A 50,000 litre batch of beer brewed especially for one million United Kingdom punters has local craft beer brewery Yeastie Boys fizzing at the prospect of tapping into more offshore markets.
But the Wellington-based "virtual" company is conscious of exporting too much beer and losing touch with the local scene, as it looks to establish a physical venue soon.
Last week Yeastie Boys announced it had received one of only 10 worldwide invitations to brew at the JD Wetherspoon's International Real Ale Festival in England, the largest of its kind in the world.
The brewery's Gunnamatta earl grey India Pale Ale, made with Earl Grey tea, would be served in 850 pubs across England during two weeks in April.
These pubs are expected to serve about one million UK beer fans, giving the company which launched its first beer in 2008 its widest European exposure to date.
Brewer and creative director Stu McKinlay said he was "totally stoked" to receive the invitation, which at first he thought was a joke.
"It was quite oddly worded, the email, so it made me think it was a sort of spam.
"I was waiting for them to ask for my bank account number."
The Gunnamatta beer was originally brewed for a festival in Australia in 2012, where it was crowned Champion Beer.
McKinlay said beers brewed for the festival were usually one-offs, but given the feedback it received, he and co-founder Sam Possenniskie decided to include it in Yeastie Boys' stable.
"It's our biggest selling beer now.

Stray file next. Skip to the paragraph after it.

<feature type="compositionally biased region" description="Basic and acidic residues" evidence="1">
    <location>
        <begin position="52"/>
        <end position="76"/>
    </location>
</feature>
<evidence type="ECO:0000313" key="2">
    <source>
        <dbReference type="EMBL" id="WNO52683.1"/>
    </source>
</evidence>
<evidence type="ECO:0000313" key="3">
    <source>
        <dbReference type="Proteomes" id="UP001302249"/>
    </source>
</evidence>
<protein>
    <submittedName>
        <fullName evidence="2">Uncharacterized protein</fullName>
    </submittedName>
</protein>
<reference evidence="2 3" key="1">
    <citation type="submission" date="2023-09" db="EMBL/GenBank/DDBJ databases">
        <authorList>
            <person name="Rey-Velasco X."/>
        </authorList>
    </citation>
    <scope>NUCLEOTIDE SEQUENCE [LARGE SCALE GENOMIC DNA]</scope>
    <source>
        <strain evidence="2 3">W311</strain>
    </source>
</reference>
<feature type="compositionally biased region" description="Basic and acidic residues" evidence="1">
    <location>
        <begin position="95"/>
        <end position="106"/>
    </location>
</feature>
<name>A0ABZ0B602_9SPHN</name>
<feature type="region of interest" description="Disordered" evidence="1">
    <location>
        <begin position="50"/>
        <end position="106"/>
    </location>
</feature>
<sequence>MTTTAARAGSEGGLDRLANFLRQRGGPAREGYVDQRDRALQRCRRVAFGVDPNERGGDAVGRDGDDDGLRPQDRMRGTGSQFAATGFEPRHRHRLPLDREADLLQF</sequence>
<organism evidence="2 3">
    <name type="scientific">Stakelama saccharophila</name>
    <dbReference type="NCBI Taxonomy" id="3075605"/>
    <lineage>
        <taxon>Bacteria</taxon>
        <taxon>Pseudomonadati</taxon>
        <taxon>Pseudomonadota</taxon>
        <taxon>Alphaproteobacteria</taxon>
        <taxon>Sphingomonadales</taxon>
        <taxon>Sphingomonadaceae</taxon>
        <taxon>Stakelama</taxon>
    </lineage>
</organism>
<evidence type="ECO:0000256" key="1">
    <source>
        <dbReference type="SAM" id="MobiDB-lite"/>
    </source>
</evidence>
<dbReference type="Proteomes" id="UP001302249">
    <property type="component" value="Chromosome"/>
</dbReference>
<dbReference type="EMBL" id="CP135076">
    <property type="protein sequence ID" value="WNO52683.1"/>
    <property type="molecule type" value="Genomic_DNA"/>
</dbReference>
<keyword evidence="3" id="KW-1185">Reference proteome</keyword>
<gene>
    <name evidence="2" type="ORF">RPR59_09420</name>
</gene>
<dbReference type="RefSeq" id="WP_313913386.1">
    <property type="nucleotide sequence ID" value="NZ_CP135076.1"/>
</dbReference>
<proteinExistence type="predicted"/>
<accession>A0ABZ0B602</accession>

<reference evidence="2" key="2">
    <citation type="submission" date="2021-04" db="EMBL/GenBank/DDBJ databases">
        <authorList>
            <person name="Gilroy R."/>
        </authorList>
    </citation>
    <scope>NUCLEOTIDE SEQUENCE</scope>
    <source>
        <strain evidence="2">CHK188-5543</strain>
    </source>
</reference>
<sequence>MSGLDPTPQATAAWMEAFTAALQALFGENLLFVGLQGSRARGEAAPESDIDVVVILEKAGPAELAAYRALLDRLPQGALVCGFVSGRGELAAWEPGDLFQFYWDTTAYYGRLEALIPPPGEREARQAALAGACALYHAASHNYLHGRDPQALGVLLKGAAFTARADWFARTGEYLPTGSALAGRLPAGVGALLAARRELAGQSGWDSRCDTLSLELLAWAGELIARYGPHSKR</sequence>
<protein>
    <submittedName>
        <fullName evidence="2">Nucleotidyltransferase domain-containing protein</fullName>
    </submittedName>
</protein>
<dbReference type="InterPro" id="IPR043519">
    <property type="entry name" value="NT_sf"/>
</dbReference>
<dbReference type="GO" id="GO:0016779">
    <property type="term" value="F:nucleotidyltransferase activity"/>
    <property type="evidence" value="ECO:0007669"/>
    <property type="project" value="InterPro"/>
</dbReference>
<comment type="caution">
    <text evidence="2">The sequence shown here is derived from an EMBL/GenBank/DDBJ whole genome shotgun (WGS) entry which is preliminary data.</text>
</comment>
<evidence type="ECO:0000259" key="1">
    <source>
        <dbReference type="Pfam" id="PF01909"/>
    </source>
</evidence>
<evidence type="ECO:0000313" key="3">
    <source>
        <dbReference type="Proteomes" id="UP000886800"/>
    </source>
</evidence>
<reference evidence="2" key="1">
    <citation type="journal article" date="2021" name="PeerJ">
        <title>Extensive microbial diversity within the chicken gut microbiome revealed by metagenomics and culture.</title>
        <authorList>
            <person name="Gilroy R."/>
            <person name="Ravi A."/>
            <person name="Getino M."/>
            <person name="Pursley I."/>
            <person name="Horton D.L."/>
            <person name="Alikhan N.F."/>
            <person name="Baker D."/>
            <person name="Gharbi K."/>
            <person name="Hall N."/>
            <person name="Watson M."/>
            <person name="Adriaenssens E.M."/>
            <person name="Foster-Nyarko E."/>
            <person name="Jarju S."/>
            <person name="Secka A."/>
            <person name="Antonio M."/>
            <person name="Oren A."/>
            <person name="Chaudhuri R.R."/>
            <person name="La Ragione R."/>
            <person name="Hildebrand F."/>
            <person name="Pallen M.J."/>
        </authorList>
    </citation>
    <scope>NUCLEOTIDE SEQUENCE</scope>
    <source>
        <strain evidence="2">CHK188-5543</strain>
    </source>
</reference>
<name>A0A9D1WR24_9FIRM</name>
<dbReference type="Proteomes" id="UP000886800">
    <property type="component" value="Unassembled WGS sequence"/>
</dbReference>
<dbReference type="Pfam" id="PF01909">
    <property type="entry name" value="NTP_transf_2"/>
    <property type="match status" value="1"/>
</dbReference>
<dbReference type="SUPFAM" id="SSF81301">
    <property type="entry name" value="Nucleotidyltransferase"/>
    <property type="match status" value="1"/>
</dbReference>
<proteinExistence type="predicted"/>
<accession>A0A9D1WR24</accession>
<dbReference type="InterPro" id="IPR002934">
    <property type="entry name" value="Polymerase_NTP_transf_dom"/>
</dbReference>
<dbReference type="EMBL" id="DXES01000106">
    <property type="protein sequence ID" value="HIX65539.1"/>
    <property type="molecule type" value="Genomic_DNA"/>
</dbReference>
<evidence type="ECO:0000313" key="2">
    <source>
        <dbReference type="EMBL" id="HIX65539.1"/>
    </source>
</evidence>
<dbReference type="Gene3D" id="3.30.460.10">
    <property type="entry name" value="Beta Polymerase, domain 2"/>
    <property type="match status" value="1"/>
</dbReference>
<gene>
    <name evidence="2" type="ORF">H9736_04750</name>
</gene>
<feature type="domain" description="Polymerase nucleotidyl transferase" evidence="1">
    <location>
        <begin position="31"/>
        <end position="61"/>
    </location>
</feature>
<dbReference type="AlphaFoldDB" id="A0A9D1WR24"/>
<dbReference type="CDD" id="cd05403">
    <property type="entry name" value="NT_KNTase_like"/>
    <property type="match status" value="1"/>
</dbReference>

"New countries, when they approach us, are kind of looking for that beer and then finding out about our other stuff."
But for the upcoming festival Yeastie Boys would brew about 50,000 litres of its now "flagship" beer, which is more than it had brewed in the past 18 months combined.
At the end of February they will travel to Adnams Brewery in Suffolk to brew the beer, though McKinlay was not daunted by the prospect.
"There's 170 kilograms of tea in the beer so you can't really ship it across or take it in our backpacks.
"It's exciting, they're an awesome brewery and we've got total faith that we'll nail it."
More importantly for Yeastie Boys, however, was the timing of the invitation.
McKinlay said they had been mulling on entering European markets for nearly two years but were now in a position to actively pursue contract brewing opportunities during the trip.
An Italian fan had imported a container of Yeastie Boys beer a couple of years ago, but despite approaches from Norway, Sweden, the UK and France, the company had held off until it found the right model.
He said the Canadian and Southeast Asian markets were high-growth craft beer markets.
Yeastie Boys was expanding its productions at the three New Zealand sites it brews at, particularly in Invercargill.
"We brew just under 100,000 litres through them a year, we're looking to close to double that this year."
But McKinlay, who works three days a week at Z Energy to help pay the "family bills" for his wife and three boys, said Yeastie Boys would now also look at establishing a physical venue, most likely in Wellington.
"We've always been a really virtual company; we do all the brewing at other people's breweries.
"Now we're looking at a venue, whether it's a brew pub or some sort of warehousing facility where we actually have ‘fill your own taps' or something like that."
He said as the company grew it was conscious of exporting more and more beer while becoming less and less involved with the local scene. "That's where we've come from and it's where we want to remain. And my three boys are starting to get to the age where they'll be looking for jobs."
- Fairfax Media